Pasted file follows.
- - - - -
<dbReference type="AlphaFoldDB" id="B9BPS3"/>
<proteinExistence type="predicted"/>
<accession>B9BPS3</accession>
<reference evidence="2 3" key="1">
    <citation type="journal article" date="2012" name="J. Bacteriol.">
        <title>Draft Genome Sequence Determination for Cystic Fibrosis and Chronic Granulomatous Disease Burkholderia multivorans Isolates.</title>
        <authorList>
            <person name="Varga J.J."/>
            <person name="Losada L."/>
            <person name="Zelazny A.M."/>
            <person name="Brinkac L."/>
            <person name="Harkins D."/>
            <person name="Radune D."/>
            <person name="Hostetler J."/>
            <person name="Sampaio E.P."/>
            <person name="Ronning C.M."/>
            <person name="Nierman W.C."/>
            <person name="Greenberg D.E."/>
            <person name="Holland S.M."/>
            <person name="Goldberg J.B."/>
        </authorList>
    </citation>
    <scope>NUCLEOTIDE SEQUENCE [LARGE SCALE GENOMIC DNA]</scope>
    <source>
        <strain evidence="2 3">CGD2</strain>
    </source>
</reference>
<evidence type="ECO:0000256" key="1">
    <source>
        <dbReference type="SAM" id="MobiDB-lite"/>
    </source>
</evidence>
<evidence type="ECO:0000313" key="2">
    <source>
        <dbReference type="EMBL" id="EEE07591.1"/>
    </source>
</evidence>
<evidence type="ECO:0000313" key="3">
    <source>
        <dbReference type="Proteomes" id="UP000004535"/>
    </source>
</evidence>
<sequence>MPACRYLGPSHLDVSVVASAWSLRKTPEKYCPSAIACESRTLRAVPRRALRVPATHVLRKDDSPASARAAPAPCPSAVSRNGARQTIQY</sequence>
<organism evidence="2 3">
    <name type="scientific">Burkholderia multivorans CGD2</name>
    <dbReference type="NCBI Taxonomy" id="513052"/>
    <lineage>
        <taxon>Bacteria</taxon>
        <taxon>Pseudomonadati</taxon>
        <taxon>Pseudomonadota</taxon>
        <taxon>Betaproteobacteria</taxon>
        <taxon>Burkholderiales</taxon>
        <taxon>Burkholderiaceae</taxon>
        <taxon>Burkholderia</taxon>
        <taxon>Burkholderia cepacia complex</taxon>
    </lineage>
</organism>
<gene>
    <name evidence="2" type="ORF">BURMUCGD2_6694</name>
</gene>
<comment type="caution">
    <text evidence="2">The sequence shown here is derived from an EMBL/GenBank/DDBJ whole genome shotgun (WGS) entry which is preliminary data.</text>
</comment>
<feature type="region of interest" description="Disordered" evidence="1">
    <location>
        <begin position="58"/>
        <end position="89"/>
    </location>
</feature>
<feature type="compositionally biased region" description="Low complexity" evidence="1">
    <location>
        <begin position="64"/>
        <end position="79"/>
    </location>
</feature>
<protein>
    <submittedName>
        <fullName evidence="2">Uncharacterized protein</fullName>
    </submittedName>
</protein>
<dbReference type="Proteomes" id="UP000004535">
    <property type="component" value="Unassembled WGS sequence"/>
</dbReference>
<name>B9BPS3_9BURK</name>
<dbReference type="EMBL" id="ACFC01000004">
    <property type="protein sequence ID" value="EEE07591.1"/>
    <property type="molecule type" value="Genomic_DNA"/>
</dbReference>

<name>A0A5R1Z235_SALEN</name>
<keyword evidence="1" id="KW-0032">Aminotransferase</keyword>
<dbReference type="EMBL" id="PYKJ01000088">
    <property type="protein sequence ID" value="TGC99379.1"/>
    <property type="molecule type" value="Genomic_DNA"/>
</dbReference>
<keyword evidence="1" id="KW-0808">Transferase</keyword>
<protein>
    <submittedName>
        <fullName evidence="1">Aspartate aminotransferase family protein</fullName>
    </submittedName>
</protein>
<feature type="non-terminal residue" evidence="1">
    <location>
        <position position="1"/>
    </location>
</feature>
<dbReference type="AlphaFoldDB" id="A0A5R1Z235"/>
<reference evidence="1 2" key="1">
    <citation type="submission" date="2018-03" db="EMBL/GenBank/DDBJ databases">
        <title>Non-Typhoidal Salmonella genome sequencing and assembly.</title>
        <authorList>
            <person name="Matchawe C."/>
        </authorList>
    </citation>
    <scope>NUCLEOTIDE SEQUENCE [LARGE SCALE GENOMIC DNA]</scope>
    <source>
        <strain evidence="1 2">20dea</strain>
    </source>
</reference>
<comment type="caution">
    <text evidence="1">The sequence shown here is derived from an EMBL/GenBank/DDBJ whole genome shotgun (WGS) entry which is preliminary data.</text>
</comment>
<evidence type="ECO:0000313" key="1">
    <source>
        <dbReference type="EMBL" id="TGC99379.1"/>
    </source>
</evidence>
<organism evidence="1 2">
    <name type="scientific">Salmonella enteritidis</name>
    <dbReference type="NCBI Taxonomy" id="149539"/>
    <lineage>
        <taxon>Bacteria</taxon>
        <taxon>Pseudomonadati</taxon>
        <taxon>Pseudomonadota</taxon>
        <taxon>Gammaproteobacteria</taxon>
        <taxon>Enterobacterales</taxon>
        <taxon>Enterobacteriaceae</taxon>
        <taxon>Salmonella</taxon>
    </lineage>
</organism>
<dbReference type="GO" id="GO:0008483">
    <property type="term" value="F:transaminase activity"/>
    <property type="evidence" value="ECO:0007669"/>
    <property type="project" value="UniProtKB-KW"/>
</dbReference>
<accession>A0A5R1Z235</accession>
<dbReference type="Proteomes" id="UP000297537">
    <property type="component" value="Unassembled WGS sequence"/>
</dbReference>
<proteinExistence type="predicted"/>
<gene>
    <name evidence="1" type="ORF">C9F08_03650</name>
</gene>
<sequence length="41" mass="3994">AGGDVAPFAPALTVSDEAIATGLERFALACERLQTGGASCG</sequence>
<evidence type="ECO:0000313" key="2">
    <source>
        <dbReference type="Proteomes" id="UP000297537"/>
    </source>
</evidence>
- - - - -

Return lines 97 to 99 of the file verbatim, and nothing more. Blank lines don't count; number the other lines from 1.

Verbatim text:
    <submittedName>
        <fullName evidence="1">Aspartate aminotransferase family protein</fullName>
    </submittedName>